Ellis described herself as a conservative Unitarian, "rather of the E[zra] S[tiles] Gannett type." Yet she liked and approved the diversity of religious opinion within Unitarianism. She read the radical works of Theodore Parker to "keep pace with young people." Her own favorite theologian was William Henry Furness, whose naturalist theology lay between the extremes of Gannett and Parker. Ellis thought Jesus "a helper to a better life, though I neither worship him nor think that he redeems us in any other way than by following his example."
Unitarian religion was for her a work in progress. She looked forward to the time when the new generation would "win the world to a purer, truer worship." She cautioned, however, that "it will come sooner, deeper, and surer by humoring to some extent the older people's prejudices, while still preaching your own convictions strongly."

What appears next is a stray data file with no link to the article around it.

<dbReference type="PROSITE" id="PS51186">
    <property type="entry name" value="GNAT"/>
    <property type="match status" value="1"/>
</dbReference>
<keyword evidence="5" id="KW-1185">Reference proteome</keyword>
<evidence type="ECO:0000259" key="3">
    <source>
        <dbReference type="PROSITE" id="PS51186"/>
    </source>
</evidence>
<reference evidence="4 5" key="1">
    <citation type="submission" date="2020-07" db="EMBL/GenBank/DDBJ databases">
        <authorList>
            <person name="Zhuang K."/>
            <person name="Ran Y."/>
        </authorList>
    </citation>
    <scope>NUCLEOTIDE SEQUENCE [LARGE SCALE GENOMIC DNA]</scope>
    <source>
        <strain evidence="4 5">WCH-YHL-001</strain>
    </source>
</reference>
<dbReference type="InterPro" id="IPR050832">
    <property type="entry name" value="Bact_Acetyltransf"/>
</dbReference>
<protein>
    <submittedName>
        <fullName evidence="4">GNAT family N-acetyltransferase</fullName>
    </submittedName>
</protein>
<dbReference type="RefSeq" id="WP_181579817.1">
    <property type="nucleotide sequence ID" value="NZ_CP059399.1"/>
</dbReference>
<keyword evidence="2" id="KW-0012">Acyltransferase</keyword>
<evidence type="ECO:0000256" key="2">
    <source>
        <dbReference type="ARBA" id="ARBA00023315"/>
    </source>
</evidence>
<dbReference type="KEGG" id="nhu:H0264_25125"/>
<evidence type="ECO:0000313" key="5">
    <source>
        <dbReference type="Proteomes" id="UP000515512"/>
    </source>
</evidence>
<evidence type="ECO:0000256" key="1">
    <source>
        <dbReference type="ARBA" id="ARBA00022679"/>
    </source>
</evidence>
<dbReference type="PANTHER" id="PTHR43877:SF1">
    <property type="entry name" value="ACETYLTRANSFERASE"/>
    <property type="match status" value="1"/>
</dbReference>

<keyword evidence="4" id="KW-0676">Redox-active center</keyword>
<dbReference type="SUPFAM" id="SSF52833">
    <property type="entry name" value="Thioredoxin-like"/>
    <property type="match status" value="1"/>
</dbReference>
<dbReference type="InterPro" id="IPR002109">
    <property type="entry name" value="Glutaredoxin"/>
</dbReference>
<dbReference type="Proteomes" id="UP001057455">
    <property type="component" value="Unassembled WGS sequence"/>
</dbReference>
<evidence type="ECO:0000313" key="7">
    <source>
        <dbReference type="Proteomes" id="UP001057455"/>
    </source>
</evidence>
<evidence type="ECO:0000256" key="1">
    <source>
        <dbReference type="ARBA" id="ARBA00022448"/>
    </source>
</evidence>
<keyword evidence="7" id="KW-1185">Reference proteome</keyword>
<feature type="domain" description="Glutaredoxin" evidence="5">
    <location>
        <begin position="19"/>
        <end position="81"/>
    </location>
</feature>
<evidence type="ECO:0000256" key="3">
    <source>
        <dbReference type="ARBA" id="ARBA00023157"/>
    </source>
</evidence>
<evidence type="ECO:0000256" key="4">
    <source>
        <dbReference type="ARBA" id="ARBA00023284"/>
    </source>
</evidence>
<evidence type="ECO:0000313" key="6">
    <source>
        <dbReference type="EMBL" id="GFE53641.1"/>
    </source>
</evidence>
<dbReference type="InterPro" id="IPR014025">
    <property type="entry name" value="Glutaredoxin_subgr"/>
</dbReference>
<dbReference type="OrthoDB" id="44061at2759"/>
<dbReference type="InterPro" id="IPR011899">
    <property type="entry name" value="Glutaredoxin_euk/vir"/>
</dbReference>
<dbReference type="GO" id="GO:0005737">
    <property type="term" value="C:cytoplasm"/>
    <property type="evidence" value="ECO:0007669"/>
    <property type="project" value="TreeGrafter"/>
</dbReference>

Word spread of the success of "Miss Ellis's Mission." Many ministers contributed to her ministry by sending her sermons for distribution. The most supportive out-of-town minister was William Channing Gannett, who named Ellis's work the Post Office Mission. "Strange enough should it prove," he wrote, "that this bit of a lady, almost caged from the world by cripplings, had opened the most effective channel yet made for carrying our liberal faith to the world."
Her work became well-known throught the country. When in 1883 she participated in the Western Unitarian Conference, Ellis was celebrated as "the belle of the Conference." But by 1885 her health had declined greatly. She worked only very slowly. Later that year, she ended her last letter, "Too sick to write." She died just after Christmas.